Battling Demons at a Thai Yoga Intensive
KICKING AND SCREAMING, I used to fight spirituality like a wild bird fights a cage. The daughter of an Episcopal priest, I had seen too much of the business side of religion, and it had left me cold.
If I had a religion, it was travel and movement. As long as I did everything there was to do, my life would have meaning. Or at least it would seem like it did to other people, which was almost enough.
I was traveling with a friend, and we both liked the idea of practicing yoga on an island, soaking up the laid-back beach vibe while toning our bodies in preparation for the massive amount of street food we planned to eat afterward in Vietnam. This was how I found myself enrolled in a month-long yoga intensive course on the island of Koh Phanang, in the Gulf of Thailand.
On the first day I was already mentally a month ahead, plotting our border crossing while the instructor prattled on about energies and chakras.
A Taste of Real Spirituality
It didn’t take long to figure out there was a lot more to this spirituality business involved than I had expected.
I was used to the yoga classes back in San Diego, where we moved quickly, sweated profusely, and thought of meditation as an abstract concept – something for Buddha, not for everyone else.
In Thailand, meditation is what we did, and yoga postures only existed to facilitate more meditation. It was exhausting.
On the last night of the first week, I returned to the bungalow I shared with my friend and collapsed into bed, tears running down my face. My muscles hurt, my teeth needed brushing, and I was in my clothes, but I didn’t care. After all my fighting against spirituality, I finally had to admit, albeit grudgingly, that the program was affecting me, whether I liked it or not. A bud of pain and heartache, which I had kept lodged in my chest, began to bloom.
Panicked, devastated, my first thought was to run, but where to? I couldn’t leave my friend, who wouldn’t understand this feeling that even I couldn’t comprehend. There was also money to consider – we’d quit our jobs before traveling, and had leased a bungalow and two motorbikes for the month, not to mention the course fees.
The whole predicament made my head hurt, and, moaning, I buried my face in the pillow. I fell asleep with the light on and the door unlocked. Ten hours later, rumpled and tear-stained, I woke up with a surprising feeling of calm. I would stick it out. If nothing else, it would be a story to tell.
Matter Over Mind
I gritted my teeth through the torturous twice-daily yoga practice, an experience that was intensified by the evening lectures on divinity, right behavior, and energetic bodies. I wondered if I was the only one feeling nauseous, with ringing headaches during certain asanas.
I asked one of the instructors, a glowing man with a golden ponytail who looked like a Sunday-school rendition of Jesus, if it was just me. He said it was perfectly normal.
“Your body has hit something your mind doesn’t like,” were his words, and I tried to keep them in the back of my head as I struggled through poses that had been a cake back at home. I whined to my friend. She advised me to relax, and go to the beach.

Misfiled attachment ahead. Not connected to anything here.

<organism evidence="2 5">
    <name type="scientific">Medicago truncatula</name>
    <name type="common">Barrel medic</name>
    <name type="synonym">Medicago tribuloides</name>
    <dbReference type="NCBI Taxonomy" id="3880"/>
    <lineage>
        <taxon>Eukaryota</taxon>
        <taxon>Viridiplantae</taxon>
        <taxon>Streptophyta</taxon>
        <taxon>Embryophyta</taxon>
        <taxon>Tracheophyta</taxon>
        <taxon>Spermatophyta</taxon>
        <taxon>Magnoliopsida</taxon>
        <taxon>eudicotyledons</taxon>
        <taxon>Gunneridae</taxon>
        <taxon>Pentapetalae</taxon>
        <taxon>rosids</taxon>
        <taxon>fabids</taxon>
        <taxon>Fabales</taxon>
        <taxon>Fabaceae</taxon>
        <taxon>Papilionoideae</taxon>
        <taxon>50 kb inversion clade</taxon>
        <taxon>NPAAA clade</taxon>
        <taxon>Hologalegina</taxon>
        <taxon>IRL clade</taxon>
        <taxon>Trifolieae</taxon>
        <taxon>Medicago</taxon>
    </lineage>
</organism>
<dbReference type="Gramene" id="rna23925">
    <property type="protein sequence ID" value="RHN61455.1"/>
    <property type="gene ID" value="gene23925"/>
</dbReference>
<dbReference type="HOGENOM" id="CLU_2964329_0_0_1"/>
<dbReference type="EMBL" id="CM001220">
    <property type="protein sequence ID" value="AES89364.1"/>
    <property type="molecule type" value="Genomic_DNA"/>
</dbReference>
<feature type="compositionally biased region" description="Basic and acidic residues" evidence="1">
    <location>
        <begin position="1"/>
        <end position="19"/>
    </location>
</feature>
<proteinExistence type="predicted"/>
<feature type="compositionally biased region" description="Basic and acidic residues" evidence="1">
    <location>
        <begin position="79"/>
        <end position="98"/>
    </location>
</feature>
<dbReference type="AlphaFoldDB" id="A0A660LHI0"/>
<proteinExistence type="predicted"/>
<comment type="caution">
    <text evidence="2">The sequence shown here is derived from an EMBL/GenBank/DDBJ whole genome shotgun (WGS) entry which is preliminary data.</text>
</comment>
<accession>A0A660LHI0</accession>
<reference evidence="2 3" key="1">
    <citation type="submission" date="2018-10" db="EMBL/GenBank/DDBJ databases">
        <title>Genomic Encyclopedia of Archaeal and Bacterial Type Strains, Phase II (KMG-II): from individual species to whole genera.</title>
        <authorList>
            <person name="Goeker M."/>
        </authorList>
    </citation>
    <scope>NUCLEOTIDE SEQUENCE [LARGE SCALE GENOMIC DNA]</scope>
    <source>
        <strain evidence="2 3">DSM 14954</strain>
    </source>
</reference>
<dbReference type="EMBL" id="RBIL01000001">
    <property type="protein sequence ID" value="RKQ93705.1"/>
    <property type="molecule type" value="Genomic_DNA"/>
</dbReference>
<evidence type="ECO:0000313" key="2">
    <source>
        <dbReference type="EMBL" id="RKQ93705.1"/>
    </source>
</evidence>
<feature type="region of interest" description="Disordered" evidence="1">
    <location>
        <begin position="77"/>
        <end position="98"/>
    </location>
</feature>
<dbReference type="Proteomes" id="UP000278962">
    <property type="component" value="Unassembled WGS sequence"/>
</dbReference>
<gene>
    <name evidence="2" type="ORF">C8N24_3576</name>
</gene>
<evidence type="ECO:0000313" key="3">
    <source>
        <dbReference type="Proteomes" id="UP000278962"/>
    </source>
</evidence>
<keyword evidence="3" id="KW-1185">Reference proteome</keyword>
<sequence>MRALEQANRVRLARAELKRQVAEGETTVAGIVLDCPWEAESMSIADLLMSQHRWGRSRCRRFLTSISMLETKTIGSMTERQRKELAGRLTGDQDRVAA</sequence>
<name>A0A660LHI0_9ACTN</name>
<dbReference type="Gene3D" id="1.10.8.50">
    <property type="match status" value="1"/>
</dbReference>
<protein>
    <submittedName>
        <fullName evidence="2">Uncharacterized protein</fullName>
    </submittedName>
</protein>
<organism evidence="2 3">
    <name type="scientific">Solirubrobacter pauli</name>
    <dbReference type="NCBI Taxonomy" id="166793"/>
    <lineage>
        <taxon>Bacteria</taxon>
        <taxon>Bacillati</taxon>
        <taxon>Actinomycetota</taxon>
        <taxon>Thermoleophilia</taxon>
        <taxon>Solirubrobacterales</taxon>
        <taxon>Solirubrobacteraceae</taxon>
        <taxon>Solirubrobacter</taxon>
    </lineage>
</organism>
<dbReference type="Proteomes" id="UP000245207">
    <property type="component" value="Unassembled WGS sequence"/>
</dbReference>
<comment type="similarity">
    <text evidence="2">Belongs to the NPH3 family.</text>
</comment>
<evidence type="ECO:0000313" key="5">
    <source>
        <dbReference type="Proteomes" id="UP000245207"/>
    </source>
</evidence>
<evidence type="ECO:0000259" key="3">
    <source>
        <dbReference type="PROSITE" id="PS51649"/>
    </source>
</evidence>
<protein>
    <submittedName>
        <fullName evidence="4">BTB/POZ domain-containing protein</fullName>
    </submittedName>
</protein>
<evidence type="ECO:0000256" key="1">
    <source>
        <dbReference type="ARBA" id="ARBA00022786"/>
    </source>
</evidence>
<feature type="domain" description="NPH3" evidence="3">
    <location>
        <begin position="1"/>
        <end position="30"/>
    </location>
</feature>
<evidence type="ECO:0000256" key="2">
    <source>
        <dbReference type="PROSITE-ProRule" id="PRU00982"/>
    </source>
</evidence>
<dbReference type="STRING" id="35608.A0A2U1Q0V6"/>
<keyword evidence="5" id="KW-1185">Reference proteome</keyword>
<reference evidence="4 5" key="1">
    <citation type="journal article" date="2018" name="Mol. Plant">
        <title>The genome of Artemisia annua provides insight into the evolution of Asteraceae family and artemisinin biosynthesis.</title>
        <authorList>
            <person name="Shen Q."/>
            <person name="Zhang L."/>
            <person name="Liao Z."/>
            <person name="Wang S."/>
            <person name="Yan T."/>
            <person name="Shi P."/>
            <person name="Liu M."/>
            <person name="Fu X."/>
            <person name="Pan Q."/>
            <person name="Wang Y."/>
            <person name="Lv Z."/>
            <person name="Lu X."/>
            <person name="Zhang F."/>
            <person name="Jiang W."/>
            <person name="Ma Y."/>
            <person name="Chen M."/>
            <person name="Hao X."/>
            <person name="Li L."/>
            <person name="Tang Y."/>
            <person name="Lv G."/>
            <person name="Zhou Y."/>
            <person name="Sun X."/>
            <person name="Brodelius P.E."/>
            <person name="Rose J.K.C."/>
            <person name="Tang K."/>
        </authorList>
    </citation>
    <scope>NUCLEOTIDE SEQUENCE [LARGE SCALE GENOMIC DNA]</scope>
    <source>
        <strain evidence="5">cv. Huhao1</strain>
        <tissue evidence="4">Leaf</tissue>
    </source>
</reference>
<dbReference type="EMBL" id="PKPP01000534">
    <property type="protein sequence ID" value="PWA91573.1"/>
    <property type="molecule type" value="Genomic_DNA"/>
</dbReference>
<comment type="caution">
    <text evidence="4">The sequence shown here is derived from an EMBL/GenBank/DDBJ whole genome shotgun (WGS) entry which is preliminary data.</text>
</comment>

I did, screaming into the water – it felt good to me, though perhaps not to the fish that scattered before my stream of bubbles.
The days turned into weeks, and struggle became the norm. Yet, before I’d even had time to realize that I no longer felt like I was carrying around a dead weight, it was graduation day.
Blessings and Muffins
Everyone from the course – many of whom I’d grown close to as I learned that they were battling demons as well – gathered together in one of the halls, lit only by candles and filled with tropic-heavy air due to a power outage.
When my name was called, I walked up to the front to receive a blessing from the Swami, in the somewhat absurd form of a consecrated banana muffin. I knelt in front of him as he placed the muffin in my hand and smudged my forehead with clay. It felt like church, but this time I didn’t resist.
Swami looked at me through his glasses and asked me one question: “Did you fight it?”
“Yes,” I answered automatically, wondering somewhat abstractly how he knew to ask this question, and then assuming it’s what he asked everyone. But then he nodded, as if it was perfectly natural, and said: “Did you win?”
Did I? Something had changed. Not in a big, earth-moving, Lifetime-movie sort of way, but something smaller, more permanent. I was looking at the same picture of my life, but my view of it had shifted, ever so slightly, and it looked different now.
For the first time since childhood, sitting there, I realized that I wasn’t anxious. In fact, I hadn’t been anxious for days. It was terribly obvious what before had been completely hidden – that the cage I’d been fighting was all of my own making.
“Yes, I won,” I answered, and knew then that it was true, although I would have to keep winning, again and again. But I had won this first battle. I stood, victorious, and walked down off the dais into the warm glowing sea of candles and faces.
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